Alaska Region
Conserving the Nature of America

Kodiak National Willdllife Refuge. Celebrationg 75th Anniversary
Kodiak 75th Anniversary

Kodiak National Wildlife Refuge - 75th Anniversary
August 19, 2016

President Franklin D. Roosevelt established Kodiak National Wildlife Refuge on August 19, 1941, for the “purpose of protecting the natural feeding and breeding range of the brown bears and other wildlife on Uganik and Kodiak Islands, Alaska.”  One of Alaska’s oldest and best-known wildlife refuges, Kodiak provides access to a stunning diversity of landscapes and wildlife and attracts thousands of visitors annually to get a glipse of the estimated amount of 3500 bears on the Archipelago.  A gem among America’s public lands, today the Refuge plays a global conservation role as a steward for interdependent species within one of the world’s few remaining intact ecosystems.

Brown bear and cubs on Kodiak National Wildlife Refuge.  Photo Credit: Lisa Hupp/USFWS
Photo Credit: Lisa Hupp/USFWS
Final Rule for Alaska National Wildlife Refuges Supports Resource Conservation
August 3, 2016

In response to public interest and concern about predator harvest on national wildlife refuges across Alaska, the U.S. Fish and Wildlife Service today announced a final rule to clarify that predator control is not allowed on national wildlife refuges in the state unless based on sound science and in response to a conservation concern or is necessary to meet refuge purposes, federal laws or Service policy. In addition, the rule defines the process that will be used for considering predator control, prohibits certain methods and means for non-subsistence harvest of predators, and updates the procedures for closing an area or restricting an activity on refuges in Alaska.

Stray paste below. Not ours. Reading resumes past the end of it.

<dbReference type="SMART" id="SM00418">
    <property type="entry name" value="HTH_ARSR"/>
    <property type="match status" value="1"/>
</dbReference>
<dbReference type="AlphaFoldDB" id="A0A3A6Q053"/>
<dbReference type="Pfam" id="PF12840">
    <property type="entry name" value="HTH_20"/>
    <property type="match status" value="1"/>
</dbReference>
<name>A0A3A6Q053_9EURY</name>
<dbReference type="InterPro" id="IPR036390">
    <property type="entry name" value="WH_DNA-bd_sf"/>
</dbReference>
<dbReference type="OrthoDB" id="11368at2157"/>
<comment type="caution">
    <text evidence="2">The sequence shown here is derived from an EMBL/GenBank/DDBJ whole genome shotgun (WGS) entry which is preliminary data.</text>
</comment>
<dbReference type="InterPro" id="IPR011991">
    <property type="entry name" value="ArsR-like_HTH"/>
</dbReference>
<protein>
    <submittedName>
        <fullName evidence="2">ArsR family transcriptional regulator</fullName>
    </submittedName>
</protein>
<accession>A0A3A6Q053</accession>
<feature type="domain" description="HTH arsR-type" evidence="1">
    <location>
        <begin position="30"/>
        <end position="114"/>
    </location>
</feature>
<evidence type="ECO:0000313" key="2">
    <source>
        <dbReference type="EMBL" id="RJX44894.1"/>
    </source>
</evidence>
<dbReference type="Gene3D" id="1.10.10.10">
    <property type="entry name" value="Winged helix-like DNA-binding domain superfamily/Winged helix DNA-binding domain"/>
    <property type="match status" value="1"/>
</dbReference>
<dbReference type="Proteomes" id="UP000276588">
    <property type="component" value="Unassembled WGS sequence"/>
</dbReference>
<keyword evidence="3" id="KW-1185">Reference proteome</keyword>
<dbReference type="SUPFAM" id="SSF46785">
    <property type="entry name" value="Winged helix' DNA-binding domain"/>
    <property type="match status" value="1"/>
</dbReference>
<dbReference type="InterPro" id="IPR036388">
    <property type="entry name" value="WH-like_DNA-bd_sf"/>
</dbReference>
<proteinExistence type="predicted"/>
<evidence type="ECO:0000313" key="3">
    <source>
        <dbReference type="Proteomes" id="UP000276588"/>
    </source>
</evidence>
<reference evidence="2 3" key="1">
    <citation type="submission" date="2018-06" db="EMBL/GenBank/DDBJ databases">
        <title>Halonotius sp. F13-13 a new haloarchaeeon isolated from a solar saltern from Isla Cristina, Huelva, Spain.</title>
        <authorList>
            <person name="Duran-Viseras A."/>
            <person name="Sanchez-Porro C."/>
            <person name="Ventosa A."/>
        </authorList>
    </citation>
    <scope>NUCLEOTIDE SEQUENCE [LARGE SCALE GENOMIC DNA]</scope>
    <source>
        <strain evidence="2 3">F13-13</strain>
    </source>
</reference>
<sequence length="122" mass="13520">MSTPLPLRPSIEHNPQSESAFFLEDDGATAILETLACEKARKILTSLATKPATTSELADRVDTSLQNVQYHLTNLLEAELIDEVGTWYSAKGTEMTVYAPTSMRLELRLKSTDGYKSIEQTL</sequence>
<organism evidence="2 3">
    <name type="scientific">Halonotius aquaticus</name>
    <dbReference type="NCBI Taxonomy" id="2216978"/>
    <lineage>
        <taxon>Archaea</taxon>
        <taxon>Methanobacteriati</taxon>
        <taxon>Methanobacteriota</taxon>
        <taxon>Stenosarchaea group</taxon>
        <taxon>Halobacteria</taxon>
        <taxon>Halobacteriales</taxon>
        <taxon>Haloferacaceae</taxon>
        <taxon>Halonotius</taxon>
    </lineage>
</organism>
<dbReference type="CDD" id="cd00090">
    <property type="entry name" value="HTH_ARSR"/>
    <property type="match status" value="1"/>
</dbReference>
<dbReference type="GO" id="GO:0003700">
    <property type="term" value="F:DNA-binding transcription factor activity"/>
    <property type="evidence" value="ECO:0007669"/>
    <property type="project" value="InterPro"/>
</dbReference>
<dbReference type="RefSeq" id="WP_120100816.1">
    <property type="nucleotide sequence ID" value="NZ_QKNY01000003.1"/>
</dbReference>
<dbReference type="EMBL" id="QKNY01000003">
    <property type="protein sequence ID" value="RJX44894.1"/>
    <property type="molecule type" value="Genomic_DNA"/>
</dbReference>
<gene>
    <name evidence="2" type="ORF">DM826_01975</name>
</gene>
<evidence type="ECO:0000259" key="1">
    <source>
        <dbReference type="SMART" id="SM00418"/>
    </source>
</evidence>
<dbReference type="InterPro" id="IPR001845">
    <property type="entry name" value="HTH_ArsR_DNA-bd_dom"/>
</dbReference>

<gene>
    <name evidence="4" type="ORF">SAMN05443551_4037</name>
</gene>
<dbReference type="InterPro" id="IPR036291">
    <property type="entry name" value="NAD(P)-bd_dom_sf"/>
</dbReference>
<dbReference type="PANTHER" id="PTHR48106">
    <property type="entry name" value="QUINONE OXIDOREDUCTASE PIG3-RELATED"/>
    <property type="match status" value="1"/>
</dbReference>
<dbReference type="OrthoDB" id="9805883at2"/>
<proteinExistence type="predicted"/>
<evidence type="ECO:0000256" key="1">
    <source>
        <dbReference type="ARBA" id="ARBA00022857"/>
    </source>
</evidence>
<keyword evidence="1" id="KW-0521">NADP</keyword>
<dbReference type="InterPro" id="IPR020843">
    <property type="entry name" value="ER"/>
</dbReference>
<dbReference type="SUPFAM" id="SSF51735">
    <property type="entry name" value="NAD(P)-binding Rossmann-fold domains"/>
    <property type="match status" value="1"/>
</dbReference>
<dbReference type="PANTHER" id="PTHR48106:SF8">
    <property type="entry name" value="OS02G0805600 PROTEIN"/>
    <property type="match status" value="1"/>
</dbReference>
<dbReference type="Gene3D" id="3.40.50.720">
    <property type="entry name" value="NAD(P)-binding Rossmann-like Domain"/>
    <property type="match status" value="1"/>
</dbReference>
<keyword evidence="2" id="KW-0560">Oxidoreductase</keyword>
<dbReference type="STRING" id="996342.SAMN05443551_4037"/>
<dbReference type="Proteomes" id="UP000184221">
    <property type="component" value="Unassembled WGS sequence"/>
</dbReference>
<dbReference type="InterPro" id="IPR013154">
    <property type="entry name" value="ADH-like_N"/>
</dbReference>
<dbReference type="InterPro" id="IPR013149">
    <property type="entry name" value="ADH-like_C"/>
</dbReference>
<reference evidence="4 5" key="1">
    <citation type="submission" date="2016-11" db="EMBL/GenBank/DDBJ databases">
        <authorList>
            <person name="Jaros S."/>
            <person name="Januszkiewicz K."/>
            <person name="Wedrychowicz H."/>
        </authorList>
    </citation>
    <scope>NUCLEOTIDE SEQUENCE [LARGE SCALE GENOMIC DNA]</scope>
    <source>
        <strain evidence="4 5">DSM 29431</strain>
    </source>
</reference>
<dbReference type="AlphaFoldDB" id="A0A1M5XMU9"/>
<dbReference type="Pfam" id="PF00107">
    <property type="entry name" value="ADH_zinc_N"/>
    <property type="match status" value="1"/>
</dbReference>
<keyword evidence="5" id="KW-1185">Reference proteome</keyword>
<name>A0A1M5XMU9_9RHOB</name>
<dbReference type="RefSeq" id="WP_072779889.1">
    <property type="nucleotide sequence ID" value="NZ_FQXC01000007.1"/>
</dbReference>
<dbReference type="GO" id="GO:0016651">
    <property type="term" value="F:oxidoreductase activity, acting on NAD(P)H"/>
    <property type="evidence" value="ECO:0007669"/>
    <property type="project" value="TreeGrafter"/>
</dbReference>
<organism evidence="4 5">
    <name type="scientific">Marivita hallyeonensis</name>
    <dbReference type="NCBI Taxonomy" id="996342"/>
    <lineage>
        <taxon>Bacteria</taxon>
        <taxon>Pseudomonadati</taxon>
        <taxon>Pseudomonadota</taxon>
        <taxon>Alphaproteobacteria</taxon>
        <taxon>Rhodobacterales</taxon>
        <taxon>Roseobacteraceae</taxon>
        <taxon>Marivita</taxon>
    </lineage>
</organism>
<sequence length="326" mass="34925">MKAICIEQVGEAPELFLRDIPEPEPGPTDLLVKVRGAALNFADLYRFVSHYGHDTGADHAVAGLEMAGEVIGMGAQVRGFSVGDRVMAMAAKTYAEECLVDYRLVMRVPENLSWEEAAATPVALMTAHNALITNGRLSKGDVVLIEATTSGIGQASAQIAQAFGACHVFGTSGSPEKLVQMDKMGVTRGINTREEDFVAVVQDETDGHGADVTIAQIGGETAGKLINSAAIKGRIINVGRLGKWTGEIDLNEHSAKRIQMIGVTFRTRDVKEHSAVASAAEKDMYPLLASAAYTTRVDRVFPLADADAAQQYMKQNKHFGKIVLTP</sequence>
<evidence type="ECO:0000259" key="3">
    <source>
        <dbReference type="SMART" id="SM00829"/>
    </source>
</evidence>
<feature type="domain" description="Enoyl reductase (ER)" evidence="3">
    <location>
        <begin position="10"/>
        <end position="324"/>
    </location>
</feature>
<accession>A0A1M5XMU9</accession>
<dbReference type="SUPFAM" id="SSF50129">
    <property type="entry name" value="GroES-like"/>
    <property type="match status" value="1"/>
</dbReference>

Research Vessel Tiglax at Bogoslof Island.  Photo Credit: Paul Wade
Research Vessel Tiglax at Bogoslof Island.
Photo Credit: Paul Wade
Research at Sea on the R/V Tiglax
July 15, 2016

For nearly 30 years the R/V Tiglax (TEKH-lah - Aleut for Eagle) and its crew has supported the Alaska Maritime National Wildlife Refuge and partners as a research and transportation vessel across a landscape that stretches from the Arctic Ocean to the southeast panhandle of Alaska. In a typical season, the Tiglax will sail 15,000 to 20,000 nautical miles as biologists and researchers undertake seabird surveys, oceanographic studies, marine mammal monitoring, invasive species management. archaeological inventories, and more.


Photo of Greg Siekaniec
Gregory Siekaniec
U.S. Fish and Wildlife Service Director Dan Ashe Appoints GregorySiekaniec as Regional Director for Alaska
May 5, 2016

U.S. Fish and Wildlife Service Director Dan Ashe today announced the appointment of Gregory Siekaniec as the agency’s Regional Director for Alaska, marking Siekaniec’s return to the agency he served for more than two decades.

Siekaniec, a career Service employee, previously served as the agency’s Deputy Director for Policy, before leaving the Service in 2012 to assume the leadership of Ducks Unlimited Canada, one of Canada’s most prominent conservation organizations.

In his new capacity as Regional Director, Siekaniec will oversee the direction and day-to-day operations of the Alaska Region, the only FWS Region to manage a single state. The Region's National Wildlife Refuge system is massive, accounting for over 80 percent of all refuge land managed by the agency.

“Greg Siekaniec has been an outstanding conservation leader throughout his long career in the Fish and Wildlife Service, and we’re fortunate to have him returning to the agency to lead our Alaska Region. Greg spent much of his career as a refuge employee and manager in Alaska, and he’s intimately familiar with the region’s outstanding employees and incredible conservation work,” said Ashe.  Read more...

Archived Articles

Last updated: September 2016


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Migratory Bird Treaty Centennial 1916-2016